ANCHORAGE, Alaska — Voting rights advocates filed a lawsuit today challenging an absentee ballot witness requirement that needlessly puts Alaskans at risk of COVID-19.

The lawsuit was filed by the American Civil Liberties Union, ACLU of Alaska, Native American Rights Fund, and Lawyers’ Committee for Civil Rights Under Law.

It seeks to waive a provision of state law, for the upcoming November general election, that requires voters who submit a mail-in absentee ballot to have a witness sign their ballot return envelope, even in the midst of a highly contagious and deadly pandemic.

The case was brought on behalf of the Arctic Village Council, League of Women Voters of Alaska, and individuals.

Alaska’s witness signature requirement forces interaction on those who live alone, are immunocompromised, or have been self-isolating since the beginning of the pandemic. These voters reasonably fear contracting COVID-19 and have chosen not to be in the presence of others. Because of the requirement, they will either have to interact with other adults, or not cast their ballot at all.

Among the communities that have been disproportionately affected by COVID-19 are Native Americans and Alaska Natives.

“There are elders and Alaska Natives across the state who live alone and are protecting their health and community by staying home. How are they supposed to get a witness signature? The state of Alaska should be helping people vote during a pandemic, not making them choose between their health and their right to vote,” said Wesley Furlong, a staff attorney with the Native American Rights Fund.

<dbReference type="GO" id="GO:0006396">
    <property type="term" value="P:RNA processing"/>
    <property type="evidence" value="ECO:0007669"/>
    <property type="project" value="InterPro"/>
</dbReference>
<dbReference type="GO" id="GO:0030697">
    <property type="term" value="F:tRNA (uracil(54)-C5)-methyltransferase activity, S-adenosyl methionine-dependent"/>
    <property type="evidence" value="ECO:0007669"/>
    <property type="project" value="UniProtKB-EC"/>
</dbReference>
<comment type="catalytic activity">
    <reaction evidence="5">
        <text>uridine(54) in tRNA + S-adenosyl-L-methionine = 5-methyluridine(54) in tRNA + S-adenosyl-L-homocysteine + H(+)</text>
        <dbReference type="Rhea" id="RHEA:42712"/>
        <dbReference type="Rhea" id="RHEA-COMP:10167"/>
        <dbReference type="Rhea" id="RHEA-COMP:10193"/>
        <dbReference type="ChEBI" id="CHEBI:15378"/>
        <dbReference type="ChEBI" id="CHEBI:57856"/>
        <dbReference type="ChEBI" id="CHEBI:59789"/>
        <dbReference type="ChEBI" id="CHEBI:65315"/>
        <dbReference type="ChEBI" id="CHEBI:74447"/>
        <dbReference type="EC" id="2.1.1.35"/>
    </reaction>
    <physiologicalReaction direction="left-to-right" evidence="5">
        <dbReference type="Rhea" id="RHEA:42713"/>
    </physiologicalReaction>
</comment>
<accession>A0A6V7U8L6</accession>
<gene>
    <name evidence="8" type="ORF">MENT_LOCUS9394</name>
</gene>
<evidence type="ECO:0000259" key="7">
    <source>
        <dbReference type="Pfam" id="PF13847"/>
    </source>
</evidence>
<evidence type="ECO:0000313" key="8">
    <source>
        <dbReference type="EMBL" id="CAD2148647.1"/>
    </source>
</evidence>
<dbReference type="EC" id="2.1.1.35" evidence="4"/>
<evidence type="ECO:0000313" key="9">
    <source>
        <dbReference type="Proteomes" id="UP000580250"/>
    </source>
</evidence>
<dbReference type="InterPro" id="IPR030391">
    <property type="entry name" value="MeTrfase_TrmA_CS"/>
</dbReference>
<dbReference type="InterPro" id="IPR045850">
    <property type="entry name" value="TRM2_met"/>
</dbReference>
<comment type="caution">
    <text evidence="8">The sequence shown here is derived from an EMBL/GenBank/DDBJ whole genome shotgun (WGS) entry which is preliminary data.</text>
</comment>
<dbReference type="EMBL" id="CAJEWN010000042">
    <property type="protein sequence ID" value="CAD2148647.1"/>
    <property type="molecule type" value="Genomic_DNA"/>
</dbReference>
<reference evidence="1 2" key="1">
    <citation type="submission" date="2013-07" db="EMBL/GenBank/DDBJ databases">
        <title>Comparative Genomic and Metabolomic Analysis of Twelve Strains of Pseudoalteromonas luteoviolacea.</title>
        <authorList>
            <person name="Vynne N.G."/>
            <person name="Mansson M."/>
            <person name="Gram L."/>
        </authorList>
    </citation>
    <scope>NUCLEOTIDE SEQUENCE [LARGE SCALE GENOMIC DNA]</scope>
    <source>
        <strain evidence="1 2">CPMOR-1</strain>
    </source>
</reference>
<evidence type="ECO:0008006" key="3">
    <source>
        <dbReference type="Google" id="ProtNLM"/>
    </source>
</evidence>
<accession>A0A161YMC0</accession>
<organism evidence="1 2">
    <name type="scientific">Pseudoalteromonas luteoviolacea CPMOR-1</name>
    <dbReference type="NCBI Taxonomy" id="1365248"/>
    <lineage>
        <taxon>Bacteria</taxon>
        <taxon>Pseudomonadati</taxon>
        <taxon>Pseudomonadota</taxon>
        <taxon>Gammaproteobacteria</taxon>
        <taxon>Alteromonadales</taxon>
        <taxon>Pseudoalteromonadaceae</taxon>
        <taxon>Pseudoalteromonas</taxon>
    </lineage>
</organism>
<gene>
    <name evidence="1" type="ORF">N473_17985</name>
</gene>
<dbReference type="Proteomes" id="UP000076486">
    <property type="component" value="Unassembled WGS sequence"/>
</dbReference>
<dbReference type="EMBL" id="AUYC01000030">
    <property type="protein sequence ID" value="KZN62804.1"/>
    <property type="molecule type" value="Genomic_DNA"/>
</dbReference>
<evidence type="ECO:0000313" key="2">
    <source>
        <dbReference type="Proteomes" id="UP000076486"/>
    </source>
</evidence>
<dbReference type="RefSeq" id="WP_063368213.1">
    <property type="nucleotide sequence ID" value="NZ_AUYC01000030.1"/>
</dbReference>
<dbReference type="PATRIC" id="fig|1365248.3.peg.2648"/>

Allowing the witness requirement could disenfranchise thousands of eligible voters in Alaska who cannot risk contact with other individuals to vote in person or obtain a witness signature on their absentee ballot.

“There is no greater disservice to our state, our communities, and our country, than allowing voters to be suppressed,” said ACLU of Alaska Executive Director Joshua Decker. “Every vote rejected because of this unnecessary barrier is a voice of an Alaskan left behind at the choice of their government.”

“Removing the witness requirement during the COVID-19 pandemic is a common-sense solution that protects Alaskans’ health and their right to vote,” said Dale Ho, director of the ACLU’s Voting Rights Project.

Last week, the ACLU of Alaska, the Lawyers’ Committee for Civil Rights Under Law, and the Native American Rights Fund sent a letter to Alaska Lt. Gov. Kevin Meyer, and Alaska Division of Elections Director Gail Fenumiai asking they exercise their power to protect the health of Alaskans and democracy by waiving the needless requirement.

“It is in no way permissible to force residents to sacrifice their health and well-being just to exercise their right to vote, but that is exactly what’s happening because Alaska’s highest election officials have failed to take the necessary steps to ensure that residents can vote safely amid the pandemic,” said Pooja Chaudhuri, associate counsel at the Voting Rights Project at the Lawyers’ Committee for Civil Rights Under Law. “With the election just weeks away, we are turning to the court to provide immediate relief and defend the right to vote for people all across Alaska. We live in a democracy, and a key component of our society is giving everyone the opportunity to have their voice heard.”

In a response from Meyer on Friday, he refused to make this necessary change and was unwilling to protect the votes of every Alaskan. He, Fenumiai, and the Alaska Division of Elections are now named as defendants in this lawsuit.

The case, Arctic Village Council v. Meyer, was filed in Alaska Superior Court in Anchorage.

Complaint: https://www.aclu.org/legal-document/complaint-arctic-village-council-v-meyer

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